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April 2019 Planning Commission Recap: Wareham Appeal of Marketplace ‘Parcel B’ Continues

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The Planning Commission held a special meeting to continue their deliberation of Parcel B of the Marketplace redevelopment and the appeal by neighboring Wareham Development.

For a quick recap, the conversation surrounds Parcel B’s Final Development Plan (FDP) that would see the development of an 8-story building that would include 14,000 square feet of retail space, 150,000 square feet of office/lab space, and 565 parking spaces. The FDP was approved by the Commission back in January,

An appeal was submitted to the City Council by Wareham Development in February citing concerns with tower separation from their EmeryStation West property that they expressed would cause issues with wind on the ground level.

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After review of the Commission’s original approval of the FDP and the appeal at the March 19th meeting, the City Council voted to remand the issue back to the Planning Commission (Resolution No. 19-29). Council directed the Commission to consider the issues raised and to hold a new public hearing on the project. Accordingly, the Commission’s review of the FDP is limited to the issues raised in the appeal.

At their April 24th meeting, the Planning Commission criticized the lack of time they were given to properly review all of the information that was submitted by the parties leading up to the meeting. After discussion, they decided to continue the discussion at this ‘special’ meeting.

The meeting opened with public comment and Wareham partner Geoff Sears noted that they were unprepared for the Public Hearing because of the short notice. “We’re frankly unprepared because we didn’t see that this noticed as a public meeting.”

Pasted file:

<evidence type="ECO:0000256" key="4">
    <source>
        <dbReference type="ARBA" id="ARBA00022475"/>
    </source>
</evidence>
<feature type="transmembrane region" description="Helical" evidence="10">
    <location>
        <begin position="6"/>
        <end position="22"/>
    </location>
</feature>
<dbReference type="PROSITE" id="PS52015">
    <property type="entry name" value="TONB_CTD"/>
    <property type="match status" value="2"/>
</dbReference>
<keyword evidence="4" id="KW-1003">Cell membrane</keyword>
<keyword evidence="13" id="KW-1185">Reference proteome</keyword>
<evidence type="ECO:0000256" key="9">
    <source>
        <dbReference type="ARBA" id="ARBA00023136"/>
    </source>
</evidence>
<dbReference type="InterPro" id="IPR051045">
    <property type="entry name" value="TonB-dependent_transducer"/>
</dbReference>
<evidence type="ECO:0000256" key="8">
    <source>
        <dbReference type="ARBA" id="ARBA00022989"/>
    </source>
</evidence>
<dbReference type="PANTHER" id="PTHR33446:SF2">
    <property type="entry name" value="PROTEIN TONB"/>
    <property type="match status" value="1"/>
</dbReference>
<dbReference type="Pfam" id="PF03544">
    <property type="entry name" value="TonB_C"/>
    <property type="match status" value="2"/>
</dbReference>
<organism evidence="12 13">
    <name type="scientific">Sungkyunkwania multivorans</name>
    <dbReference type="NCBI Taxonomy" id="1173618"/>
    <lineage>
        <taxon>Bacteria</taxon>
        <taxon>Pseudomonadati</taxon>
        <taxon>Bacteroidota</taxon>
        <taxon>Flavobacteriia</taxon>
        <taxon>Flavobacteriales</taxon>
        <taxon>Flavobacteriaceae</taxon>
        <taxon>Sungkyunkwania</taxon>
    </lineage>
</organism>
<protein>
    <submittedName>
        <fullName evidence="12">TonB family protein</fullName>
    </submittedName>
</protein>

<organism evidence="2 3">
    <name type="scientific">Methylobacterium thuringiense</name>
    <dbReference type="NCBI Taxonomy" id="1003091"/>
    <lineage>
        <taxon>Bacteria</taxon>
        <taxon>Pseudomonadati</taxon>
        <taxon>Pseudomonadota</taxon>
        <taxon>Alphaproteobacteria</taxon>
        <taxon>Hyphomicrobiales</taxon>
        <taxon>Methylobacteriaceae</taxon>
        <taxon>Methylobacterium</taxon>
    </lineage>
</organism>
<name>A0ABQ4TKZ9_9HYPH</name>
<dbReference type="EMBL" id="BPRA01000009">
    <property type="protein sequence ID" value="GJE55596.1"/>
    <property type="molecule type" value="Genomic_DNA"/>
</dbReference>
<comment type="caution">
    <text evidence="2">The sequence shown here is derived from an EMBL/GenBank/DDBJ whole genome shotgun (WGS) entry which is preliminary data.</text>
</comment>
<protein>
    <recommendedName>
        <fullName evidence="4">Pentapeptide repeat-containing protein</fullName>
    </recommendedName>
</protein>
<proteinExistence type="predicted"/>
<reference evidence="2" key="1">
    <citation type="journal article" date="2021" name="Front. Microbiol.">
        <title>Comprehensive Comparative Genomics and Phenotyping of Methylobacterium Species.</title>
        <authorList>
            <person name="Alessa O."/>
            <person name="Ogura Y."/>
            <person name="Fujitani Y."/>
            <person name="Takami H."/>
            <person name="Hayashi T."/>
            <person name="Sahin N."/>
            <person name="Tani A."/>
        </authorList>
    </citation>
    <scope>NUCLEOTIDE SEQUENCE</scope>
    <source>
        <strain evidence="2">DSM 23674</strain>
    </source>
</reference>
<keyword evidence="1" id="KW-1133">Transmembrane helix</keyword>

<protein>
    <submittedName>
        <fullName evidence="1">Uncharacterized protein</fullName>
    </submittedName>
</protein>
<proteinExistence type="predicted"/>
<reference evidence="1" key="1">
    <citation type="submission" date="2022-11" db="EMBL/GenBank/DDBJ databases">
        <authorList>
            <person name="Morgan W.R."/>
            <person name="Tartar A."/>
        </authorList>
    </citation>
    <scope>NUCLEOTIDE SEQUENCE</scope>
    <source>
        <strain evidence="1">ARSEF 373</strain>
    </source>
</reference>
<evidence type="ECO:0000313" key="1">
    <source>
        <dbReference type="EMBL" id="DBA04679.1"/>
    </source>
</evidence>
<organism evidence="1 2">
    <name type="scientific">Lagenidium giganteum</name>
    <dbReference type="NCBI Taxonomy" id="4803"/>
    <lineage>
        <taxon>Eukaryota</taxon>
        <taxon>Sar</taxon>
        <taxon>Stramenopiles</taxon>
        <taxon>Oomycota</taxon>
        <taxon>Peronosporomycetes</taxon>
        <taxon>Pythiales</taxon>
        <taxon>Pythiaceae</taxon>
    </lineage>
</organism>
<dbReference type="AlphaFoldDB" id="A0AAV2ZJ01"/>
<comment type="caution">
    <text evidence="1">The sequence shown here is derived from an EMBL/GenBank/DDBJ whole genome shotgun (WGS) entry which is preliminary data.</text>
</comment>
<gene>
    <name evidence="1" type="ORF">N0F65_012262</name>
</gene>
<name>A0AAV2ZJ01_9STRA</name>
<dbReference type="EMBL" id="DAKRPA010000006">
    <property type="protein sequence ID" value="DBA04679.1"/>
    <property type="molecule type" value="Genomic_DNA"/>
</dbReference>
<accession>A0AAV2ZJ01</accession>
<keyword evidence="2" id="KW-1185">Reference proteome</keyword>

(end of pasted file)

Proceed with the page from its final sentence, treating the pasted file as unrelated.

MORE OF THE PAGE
The Commission’s discussion was short and unanimous on most points. Commissioner Keller laid out a detailed analysis of Wareham’s letter and why, in his view, the current Parcel B FDP should move forward. The foundation of his argument was an analysis and understanding of the 2008 preliminary development plan (PDP), which was a a major point in Wareham’s letter.

Wareham’s argument was that the current FDP for Parcel B did not meet the requirements of the 2008 PDP, but as Commission Keller highlighted in his prepared comment, the PDP is not set in stone, and by its very nature, is subject to modifications and updates as the redevelopment of a site moves forward and the public is able to comment through the process via such events as Planning Commission meetings.

In terms of specific claims brought by Wareham, including their opinion that Parcel B’s current design would negatively affect the quality of life for those in the City, Keller stated:

“I feel that empty lots, surface parking lots and empty storefronts are serious detriments to our quality of life. The project before us continues the intention of the 2008 PDP while providing our best chance in today’s economy, of supporting existing businesses in the public market while creating the interest, draw, and excitement to attract new retail and food services…I am surprised that Wareham, being the developer that they are, missed these benefits…”

Commissioner Keller continued by laying out the other benefits that the redevelopment have brought, including new bus stops with new bus shelters and new green bike lanes just to name a few. The rest of the Commission expressed agreement with Commission Keller’s conclusions.

Commissioner Hidalgo added his opinion on Wareham’s complaint that the final design could cause major wind issues,

“In terms of wind, the data provided to us [from Wareham] was just essentially percentage points…there was no formal wind study, there was no background data, so I cannot conclude, per the appellant’s letter, that there was an actual significant impact, where as the applicant’s packet had an EIR, it provided wind data.”

In the end, the Commission unanimously re-approved the Parcel B FDP.

Wareham’s only recourse moving forward would be to again appeal the approval or through litigation.

View the Entire Staff Report →

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Christopher Bennett

was born and raised in the north bay and now lives on the Emeryville/Oakland border in the Longfellow neighborhood with his wife and two cats (Sherlock and Watson). When he's not writing, Chris works as an attorney who assist engineers and professional consultants navigate their contracts and related business issues.

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